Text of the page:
When it comes to testimonials, you'll want to be sure to avoid these common testimonial errors.
Fabricating the Truth: It's unethical and illegal to make up a testimonial—don't even think about it!
Not Showing the Endorser's Status: Make sure you mention if the endorser is a member of your local chamber of commerce or a member of Congress.
Being General: Instead of saying non-specific things like, "the massage was wonderful," have the endorser say something like, "The massage was so relaxing the stress just melted away. I'm able to sleep better at night." That's a powerful testimonial because it tells about the specific benefits of the spa's service.
Using Un-Natural Sounding Language: Have the testimonial sound like they come from someone's mouth, not from a textbook. Everyday conversational language makes them believable.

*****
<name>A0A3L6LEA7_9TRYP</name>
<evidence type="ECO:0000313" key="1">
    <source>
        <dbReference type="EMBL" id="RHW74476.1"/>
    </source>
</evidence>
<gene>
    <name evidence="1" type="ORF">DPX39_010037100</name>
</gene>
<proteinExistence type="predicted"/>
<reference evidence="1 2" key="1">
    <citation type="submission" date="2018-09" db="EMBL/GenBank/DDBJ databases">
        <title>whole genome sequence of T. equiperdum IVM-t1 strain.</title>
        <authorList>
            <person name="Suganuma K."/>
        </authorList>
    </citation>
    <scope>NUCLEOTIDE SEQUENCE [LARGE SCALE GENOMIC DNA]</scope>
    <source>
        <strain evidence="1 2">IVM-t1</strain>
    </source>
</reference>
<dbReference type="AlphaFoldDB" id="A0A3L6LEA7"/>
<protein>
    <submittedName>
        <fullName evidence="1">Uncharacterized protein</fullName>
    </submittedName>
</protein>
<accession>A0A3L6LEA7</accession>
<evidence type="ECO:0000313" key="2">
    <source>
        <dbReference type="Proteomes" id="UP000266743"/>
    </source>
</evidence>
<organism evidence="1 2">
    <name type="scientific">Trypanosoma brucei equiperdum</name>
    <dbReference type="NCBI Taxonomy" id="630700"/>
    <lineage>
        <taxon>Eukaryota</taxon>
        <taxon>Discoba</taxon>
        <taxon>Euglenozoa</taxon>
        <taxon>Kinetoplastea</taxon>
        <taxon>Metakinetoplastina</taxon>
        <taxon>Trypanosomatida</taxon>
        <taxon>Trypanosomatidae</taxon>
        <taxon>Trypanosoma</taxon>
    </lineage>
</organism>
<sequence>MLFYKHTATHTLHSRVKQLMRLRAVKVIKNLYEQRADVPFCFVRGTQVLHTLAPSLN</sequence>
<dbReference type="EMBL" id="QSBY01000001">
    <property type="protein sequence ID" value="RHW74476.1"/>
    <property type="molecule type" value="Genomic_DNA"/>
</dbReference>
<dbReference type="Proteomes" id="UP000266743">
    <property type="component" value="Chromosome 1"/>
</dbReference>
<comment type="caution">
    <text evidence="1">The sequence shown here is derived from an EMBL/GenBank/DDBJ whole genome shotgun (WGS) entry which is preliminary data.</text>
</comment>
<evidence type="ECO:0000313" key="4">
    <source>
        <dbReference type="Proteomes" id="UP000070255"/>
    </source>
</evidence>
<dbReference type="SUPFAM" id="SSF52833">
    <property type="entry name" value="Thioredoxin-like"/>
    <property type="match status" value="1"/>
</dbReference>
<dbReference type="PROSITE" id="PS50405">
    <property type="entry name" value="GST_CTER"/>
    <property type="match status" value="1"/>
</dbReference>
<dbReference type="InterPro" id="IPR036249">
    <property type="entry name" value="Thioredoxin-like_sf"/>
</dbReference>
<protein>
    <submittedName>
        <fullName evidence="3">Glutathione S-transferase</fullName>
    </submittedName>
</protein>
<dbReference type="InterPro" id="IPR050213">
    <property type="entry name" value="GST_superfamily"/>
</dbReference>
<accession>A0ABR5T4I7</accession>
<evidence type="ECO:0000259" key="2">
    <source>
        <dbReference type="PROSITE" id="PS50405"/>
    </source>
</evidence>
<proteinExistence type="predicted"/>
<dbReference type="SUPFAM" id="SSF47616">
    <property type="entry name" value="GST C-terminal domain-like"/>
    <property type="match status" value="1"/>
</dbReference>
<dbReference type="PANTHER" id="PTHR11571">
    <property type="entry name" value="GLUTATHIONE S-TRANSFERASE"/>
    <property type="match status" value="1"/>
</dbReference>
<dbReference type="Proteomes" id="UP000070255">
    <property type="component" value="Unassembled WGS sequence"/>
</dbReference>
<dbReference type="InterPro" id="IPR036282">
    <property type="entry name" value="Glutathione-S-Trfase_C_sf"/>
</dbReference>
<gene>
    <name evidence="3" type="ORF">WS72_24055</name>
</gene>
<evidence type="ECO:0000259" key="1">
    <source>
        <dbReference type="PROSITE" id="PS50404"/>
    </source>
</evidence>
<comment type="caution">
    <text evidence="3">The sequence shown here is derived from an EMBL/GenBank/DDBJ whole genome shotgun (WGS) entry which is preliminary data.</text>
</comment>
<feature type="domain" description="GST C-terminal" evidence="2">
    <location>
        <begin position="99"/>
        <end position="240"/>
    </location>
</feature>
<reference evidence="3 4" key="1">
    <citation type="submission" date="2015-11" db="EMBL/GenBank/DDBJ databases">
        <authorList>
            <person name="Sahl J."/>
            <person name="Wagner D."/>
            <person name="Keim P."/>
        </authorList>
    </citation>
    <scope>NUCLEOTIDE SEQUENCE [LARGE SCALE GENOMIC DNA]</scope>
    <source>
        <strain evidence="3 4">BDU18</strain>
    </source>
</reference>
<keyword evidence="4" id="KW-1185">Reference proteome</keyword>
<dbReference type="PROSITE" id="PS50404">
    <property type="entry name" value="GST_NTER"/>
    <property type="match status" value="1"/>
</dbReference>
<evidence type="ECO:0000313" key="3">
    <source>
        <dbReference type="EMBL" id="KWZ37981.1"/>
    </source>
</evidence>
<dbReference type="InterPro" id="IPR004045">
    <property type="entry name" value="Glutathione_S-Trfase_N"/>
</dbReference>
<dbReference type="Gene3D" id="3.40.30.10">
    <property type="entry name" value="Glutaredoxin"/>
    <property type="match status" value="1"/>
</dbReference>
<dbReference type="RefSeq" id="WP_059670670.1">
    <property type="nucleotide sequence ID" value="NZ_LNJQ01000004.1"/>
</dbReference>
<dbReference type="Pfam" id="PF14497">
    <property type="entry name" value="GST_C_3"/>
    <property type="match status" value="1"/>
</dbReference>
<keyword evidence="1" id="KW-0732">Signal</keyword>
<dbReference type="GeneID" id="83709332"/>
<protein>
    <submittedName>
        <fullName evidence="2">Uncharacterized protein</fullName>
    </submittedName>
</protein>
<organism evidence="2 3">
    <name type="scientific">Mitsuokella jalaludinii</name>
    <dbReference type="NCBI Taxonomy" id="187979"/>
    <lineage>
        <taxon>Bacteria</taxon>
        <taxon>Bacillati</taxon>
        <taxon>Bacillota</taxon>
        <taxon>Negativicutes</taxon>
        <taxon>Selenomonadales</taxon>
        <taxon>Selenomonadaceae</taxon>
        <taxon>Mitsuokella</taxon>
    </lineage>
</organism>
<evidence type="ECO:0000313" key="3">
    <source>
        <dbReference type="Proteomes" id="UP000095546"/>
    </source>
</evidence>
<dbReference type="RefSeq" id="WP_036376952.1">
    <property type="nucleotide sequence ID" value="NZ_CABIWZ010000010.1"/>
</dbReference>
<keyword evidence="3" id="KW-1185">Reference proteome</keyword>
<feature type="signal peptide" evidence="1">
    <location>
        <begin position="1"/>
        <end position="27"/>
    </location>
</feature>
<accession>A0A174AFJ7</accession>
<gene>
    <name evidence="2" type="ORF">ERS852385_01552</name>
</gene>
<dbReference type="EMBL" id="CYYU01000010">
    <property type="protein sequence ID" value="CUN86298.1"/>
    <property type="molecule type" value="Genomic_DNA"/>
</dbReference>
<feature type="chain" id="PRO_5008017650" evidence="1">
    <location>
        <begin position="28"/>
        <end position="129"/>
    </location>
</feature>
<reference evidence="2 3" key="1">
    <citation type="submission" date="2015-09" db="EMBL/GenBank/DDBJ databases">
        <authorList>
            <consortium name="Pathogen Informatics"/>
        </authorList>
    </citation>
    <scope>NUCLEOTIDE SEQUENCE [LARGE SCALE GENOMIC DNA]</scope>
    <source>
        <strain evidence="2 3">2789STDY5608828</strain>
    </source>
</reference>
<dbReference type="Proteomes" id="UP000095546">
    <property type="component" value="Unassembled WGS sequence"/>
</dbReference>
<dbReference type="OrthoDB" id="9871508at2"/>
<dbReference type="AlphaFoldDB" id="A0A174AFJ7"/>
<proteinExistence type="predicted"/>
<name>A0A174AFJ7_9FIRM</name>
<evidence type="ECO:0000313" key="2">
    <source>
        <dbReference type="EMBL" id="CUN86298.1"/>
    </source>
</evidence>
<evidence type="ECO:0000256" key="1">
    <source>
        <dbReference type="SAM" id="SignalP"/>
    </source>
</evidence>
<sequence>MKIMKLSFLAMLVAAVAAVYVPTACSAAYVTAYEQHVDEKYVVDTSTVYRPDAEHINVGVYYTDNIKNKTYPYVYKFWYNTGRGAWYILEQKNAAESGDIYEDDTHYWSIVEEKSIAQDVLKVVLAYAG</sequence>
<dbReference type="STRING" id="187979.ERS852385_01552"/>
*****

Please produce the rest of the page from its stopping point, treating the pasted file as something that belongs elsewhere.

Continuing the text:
Hiding the Endorser's name: Give the full name, not just initials. When you give initials, you reduce your credibility as well as the testimonial.
Not Putting Testimonials and Endorsements in Quotes: Not only do quotation marks look visually appealing, they also signal to the reader that someone actually said the words.
Not Showing Clear Advantages: Ordinary testimonials would say, "The XYZ Day Spa saved me money." Although saving money is an advantage, it's not clear what the advantage was and why a reader should pick up the phone. A testimonial like, "The XYZ Day Spa saved me $375 this year in services and products, by making just one phone call...and my first service was compliments of the house..." appeals to readers' self-interests and makes them want to pick up the phone.
Testimonials are a powerful marketing tool—make sure to make the best use of them.
By Andrew Finkelstein, The Beauty Resource www.thebeautyresource.com